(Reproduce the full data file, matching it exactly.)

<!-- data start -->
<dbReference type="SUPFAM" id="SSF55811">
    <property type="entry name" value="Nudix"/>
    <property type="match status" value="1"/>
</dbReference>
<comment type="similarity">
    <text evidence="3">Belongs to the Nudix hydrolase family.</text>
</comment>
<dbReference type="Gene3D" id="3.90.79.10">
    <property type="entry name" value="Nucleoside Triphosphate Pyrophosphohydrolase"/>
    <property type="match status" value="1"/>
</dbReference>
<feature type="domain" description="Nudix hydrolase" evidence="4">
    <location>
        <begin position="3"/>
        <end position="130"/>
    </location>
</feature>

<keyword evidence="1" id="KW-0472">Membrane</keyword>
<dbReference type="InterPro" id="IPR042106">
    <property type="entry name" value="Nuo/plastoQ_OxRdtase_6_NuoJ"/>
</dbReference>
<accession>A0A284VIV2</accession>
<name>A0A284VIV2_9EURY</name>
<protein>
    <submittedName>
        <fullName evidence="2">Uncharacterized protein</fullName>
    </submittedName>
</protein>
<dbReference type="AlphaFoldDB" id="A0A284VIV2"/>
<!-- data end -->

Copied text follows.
<dbReference type="SUPFAM" id="SSF55811">
    <property type="entry name" value="Nudix"/>
    <property type="match status" value="1"/>
</dbReference>
<comment type="similarity">
    <text evidence="3">Belongs to the Nudix hydrolase family.</text>
</comment>
<dbReference type="Gene3D" id="3.90.79.10">
    <property type="entry name" value="Nucleoside Triphosphate Pyrophosphohydrolase"/>
    <property type="match status" value="1"/>
</dbReference>
<feature type="domain" description="Nudix hydrolase" evidence="4">
    <location>
        <begin position="3"/>
        <end position="130"/>
    </location>
</feature>

<keyword evidence="1" id="KW-0472">Membrane</keyword>
<dbReference type="InterPro" id="IPR042106">
    <property type="entry name" value="Nuo/plastoQ_OxRdtase_6_NuoJ"/>
</dbReference>
<accession>A0A284VIV2</accession>
<name>A0A284VIV2_9EURY</name>
<protein>
    <submittedName>
        <fullName evidence="2">Uncharacterized protein</fullName>
    </submittedName>
</protein>
<dbReference type="AlphaFoldDB" id="A0A284VIV2"/>